This Tensorflow Jupyter Notebook Example shows how to use Tensorflow to classify images of handwriten digits.

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For more information check out our video:

## Introduction to TensorFlow and Jupyter Notebook

This is a simple example of how to create a TensorFlow graph in Jupyter Notebook.

import tensorflow as tf

graph = tf.Graph()

with graph.as_default():

# This is our “input” data, one dimensional for simplicity

x = tf.placeholder(tf.float32, shape=[None])

y = tf.placeholder(tf.float32, shape=[None])

# This is our model: y = x^2

y_pred = tf.multiply(x, x)

# This is our loss function: mean squared error

loss = tf.reduce_mean(tf.square(y – y_pred))

# This is our optimizer: gradient descent with a learning rate of 0.1

optimizer =tf.train.GradientDescentOptimizer(learning_rate=0.1)

# This tells the optimizer to minimize the loss function by adjusting x

train_step = optimizer.minimize(loss)

With this simple graph, we can now run training iterations and see the results:

## Setting up TensorFlow and Jupyter Notebook

This guide will show you how to set up TensorFlow and Jupyter Notebook on your machine. You will need to have Python 3 installed on your system.

First, you will need to install TensorFlow. We recommend using virtualenv to do this:

virtualenv – system-site-packages -p python3 ~/tensorflow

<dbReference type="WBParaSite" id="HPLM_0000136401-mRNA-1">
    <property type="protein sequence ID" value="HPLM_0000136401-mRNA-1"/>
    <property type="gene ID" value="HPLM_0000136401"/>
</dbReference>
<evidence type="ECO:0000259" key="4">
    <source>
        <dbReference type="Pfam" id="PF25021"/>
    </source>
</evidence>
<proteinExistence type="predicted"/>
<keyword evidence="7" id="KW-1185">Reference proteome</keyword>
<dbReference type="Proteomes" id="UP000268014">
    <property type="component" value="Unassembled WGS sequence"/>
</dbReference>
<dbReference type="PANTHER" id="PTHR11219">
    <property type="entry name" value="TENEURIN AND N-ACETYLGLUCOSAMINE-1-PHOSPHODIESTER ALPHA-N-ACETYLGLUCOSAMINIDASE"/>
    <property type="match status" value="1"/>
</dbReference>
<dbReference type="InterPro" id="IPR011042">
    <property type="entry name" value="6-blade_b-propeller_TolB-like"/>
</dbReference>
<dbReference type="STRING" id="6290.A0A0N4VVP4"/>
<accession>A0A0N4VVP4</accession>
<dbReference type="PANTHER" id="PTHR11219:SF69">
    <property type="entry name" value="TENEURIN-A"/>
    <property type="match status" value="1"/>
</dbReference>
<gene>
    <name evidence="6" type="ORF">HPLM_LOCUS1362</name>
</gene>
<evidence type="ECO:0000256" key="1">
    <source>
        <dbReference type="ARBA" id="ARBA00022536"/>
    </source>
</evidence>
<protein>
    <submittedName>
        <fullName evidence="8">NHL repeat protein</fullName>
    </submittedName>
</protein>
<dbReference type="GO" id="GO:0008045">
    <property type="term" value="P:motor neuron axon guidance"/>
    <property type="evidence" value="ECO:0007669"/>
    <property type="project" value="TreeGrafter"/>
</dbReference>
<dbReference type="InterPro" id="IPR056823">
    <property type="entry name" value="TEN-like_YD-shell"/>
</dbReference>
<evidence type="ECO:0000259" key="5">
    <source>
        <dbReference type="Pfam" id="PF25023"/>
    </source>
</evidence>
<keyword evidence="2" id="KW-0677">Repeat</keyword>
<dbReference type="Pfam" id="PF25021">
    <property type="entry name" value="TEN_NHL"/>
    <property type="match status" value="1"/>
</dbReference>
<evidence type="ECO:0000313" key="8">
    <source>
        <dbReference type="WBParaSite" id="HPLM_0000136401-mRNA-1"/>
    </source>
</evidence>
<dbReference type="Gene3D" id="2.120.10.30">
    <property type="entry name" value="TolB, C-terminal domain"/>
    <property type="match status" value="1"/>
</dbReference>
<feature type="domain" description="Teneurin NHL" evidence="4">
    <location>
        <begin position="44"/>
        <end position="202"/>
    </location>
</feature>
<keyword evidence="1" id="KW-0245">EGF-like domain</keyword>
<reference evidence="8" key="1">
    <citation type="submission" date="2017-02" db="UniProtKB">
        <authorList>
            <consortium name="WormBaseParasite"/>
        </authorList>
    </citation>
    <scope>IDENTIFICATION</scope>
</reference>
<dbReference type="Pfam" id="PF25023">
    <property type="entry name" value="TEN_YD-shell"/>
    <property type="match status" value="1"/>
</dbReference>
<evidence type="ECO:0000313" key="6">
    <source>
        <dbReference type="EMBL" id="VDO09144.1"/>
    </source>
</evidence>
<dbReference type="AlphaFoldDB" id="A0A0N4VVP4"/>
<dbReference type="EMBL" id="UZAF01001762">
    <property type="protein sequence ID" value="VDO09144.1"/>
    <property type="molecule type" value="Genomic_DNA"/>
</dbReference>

source ~/tensorflow/bin/activate # Activate the virtual environment

pip install – upgrade tensorflow==1.12.0 # Install TensorFlow 1.12.0

Now that TensorFlow is installed, we can verify that it is working by running the following code in a Jupyter Notebook:

import tensorflow as tf

tf.test.is_gpu_available() # Returns True if TensorFlow can access a GPU, False otherwise

## A simple TensorFlow and Jupyter Notebook example

This is a simple example of how to use TensorFlow and Jupyter Notebook together.

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## More complex TensorFlow and Jupyter Notebook examples

As you become more familiar with TensorFlow and Jupyter Notebook, you’ll want to explore more complex examples. In this section, we’ll show you some more advanced TensorFlow and Jupyter Notebook examples, including:

– training a model using a custom dataset

– using TensorBoard to visualize your results

– using GPUs to accelerate training

## TensorFlow and Jupyter Notebook for machine learning

TensorFlow is an open-source software library for data analysis and machine learning. Jupyter Notebook is a web application that allows you to create and share documents that contain live code, equations, visualizations and narrative text. In this tutorial, we will show you how to use TensorFlow and Jupyter Notebook to classify images of hand-written digits.

## TensorFlow and Jupyter Notebook for deep learning

TensorFlow is a powerful tool for deep learning, and the Jupyter Notebook is a great platform for working with TensorFlow. In this example, we’ll show you how to get started with TensorFlow and Jupyter Notebook.

First, we’ll install TensorFlow. You can do this using pip:

pip install tensorflow

Once TensorFlow is installed, we can import it into our Jupyter Notebook:

import tensorflow as tf

Now, we’re ready to start working with TensorFlow. We can create a simple graph to add two numbers:

a = tf.constant(2) # a is a constant tensor (2-dimensional array) with value 2 b = tf.constant(3) # b is also a constant tensor with value 3 c = a + b # c stores the result of adding a and b print(c) # prints the value of c (5)

Now, let’s run our graph:

## TensorFlow and Jupyter Notebook for data analysis